While suffering from anxiety attacks, Tony Stark must defeat a terrorist who’s severely injured an old friend…

One of the most interesting things about the Marvel Cinematic Universe series has been its choice of directors. Jon Favreau, Kenneth Branagh, Joe Johnston, king of the geeks Joss Whedon – these are people with form, hired to make flashy, popcorn-cinema superhero movies. There’s maybe been a change of emphasis in recent years, with Marvel now preferring directors who have either less clout or more experience of working in producer-led television. (A cynical blogger might assume the switch came after visionary director Edgar Wright quit 2015’s Ant-Man at the 11th hour due to  creative differences.)

But for Iron Man 3, the series put all its chips on Shane Black, a writer/director with both a real authorial voice and a proven record of success. Since bursting onto the Hollywood scene as the writer of Lethal Weapon (1987), his career has been notable for both his smart scripts and huge salaries: $1.75 million for The Last Boy Scout (1991), $1 million for rewriting Last Action Hero (1993), $4 million for The Long Kiss Goodnight (1994). He then started directing his own scripts with 2005 caper movie Kiss Kiss Bang Bang, which starred Iron Man himself, Robert Downey Jr. Black’s style is idiosyncratic, postmodern and full of dark humour. His films are crime stories with vivid characters, deliberately surprising plot developments, sharply comedic dialogue, self-aware voiceovers, and sequences that build up to an archly cool moment…. only for that moment to then be undercut. He also has an obsession with setting stories at Christmas. Well, all those traits appear in Iron Man 3 (which, as well as directing, Black co-wrote with Drew Pearce).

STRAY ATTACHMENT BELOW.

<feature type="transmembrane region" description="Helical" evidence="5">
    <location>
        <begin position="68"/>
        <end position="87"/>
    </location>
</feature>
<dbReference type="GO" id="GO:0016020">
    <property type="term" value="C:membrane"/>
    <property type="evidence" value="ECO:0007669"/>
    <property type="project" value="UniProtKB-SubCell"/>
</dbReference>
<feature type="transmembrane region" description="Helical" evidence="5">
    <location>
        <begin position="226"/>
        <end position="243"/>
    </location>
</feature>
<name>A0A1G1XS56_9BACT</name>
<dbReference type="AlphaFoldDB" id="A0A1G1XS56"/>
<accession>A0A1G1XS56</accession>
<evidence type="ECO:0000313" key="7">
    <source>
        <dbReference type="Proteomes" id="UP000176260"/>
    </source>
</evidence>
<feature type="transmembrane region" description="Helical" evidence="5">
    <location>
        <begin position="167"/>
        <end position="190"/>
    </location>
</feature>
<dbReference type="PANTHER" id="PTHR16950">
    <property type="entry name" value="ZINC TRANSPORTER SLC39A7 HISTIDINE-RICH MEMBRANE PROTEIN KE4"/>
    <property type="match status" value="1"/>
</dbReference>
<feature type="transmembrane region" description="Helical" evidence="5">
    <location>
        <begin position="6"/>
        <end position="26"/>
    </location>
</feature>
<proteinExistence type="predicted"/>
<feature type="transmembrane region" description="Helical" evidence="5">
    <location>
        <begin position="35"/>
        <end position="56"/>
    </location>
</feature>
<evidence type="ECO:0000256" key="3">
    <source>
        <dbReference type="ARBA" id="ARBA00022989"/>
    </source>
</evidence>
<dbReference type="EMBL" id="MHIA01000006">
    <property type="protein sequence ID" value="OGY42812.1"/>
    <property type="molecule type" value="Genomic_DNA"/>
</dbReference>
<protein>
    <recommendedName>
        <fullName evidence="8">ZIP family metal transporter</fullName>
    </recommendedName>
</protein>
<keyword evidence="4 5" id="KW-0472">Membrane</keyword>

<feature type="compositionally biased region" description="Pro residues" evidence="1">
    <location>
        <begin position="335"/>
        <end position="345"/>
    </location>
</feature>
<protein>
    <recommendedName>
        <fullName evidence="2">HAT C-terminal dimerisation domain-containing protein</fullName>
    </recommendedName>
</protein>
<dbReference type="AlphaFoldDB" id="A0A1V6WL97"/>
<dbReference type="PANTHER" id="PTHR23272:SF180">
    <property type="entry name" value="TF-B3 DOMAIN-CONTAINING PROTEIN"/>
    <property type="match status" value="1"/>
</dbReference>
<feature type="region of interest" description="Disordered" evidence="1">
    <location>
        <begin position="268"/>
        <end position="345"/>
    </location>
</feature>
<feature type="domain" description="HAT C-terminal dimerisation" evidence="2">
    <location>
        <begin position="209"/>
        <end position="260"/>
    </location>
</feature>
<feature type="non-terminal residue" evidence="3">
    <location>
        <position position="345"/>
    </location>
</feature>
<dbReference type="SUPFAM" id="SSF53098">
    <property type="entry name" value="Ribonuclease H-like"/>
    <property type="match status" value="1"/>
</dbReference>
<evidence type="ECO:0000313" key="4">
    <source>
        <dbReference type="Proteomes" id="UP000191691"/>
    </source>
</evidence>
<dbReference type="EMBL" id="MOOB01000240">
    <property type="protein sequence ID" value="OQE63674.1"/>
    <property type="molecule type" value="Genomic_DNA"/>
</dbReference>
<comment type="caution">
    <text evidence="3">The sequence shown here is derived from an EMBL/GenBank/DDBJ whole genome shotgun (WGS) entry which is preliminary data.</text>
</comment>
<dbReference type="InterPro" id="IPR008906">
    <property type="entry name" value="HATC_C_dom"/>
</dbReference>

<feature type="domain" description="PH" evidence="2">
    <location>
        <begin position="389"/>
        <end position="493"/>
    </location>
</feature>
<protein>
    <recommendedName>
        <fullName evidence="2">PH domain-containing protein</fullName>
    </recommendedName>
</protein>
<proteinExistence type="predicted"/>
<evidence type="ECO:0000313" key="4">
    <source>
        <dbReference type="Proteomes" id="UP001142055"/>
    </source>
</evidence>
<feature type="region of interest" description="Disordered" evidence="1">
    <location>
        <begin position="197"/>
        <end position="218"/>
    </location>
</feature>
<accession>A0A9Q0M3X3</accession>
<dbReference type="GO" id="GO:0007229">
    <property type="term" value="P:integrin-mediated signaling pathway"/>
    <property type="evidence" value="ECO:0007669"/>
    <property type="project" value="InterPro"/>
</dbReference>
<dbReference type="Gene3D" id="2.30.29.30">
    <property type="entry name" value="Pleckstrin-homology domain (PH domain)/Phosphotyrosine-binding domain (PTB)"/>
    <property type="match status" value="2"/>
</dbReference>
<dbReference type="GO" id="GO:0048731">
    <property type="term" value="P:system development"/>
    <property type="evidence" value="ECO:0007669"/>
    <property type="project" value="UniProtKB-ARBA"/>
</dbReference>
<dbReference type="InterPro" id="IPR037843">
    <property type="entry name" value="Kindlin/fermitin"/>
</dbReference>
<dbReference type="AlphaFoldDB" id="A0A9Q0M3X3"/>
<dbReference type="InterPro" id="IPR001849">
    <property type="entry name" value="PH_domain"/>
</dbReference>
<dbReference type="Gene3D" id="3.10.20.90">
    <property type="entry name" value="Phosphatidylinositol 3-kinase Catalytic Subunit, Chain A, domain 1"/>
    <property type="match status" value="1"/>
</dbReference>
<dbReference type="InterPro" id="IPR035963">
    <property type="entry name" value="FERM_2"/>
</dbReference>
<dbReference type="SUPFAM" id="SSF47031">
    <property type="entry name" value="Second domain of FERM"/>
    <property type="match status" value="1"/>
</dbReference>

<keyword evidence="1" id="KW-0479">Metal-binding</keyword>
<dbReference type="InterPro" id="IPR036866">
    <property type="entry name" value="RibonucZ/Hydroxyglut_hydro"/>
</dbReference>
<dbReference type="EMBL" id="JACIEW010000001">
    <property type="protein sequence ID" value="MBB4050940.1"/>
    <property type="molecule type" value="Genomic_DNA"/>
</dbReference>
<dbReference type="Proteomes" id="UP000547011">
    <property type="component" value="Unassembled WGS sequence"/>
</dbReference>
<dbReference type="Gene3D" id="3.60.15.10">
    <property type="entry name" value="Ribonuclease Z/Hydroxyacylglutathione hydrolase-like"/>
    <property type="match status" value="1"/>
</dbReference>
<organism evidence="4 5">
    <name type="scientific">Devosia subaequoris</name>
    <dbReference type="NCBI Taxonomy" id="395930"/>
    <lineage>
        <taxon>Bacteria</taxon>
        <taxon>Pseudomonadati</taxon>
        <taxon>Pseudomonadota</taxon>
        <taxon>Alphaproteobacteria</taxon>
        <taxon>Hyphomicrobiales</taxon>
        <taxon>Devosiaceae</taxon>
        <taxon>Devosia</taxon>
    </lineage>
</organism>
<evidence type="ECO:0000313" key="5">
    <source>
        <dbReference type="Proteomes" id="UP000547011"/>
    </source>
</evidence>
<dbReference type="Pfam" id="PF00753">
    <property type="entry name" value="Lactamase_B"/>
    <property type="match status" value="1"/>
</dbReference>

After the events of Avengers Assemble, Tony Stark (Downey Jr) is in a mess. He’s dogged by panic attacks, sleep-deprived, and suffering from flashback nightmares. He’s got PTSD, basically. It’s an instantly interesting place for a movie to position its hero. It gives an extra shading to everything that goes on and, of course, means his journey is all the more textured. Meanwhile, Pepper Potts (Gwyneth Paltrow) is still by Tony’s side and even gets to put on the Iron Man suit in an action scene. She then becomes a damsel-in-distress and you think she’s been killed off. But Shane Black revels in subverting clichés: just as you’re wondering why the character’s been treated so shabbily, Pepper shows up alive, kicks some serious ass in a sports bra, and actually *kills the bad guy*. Go, girl power.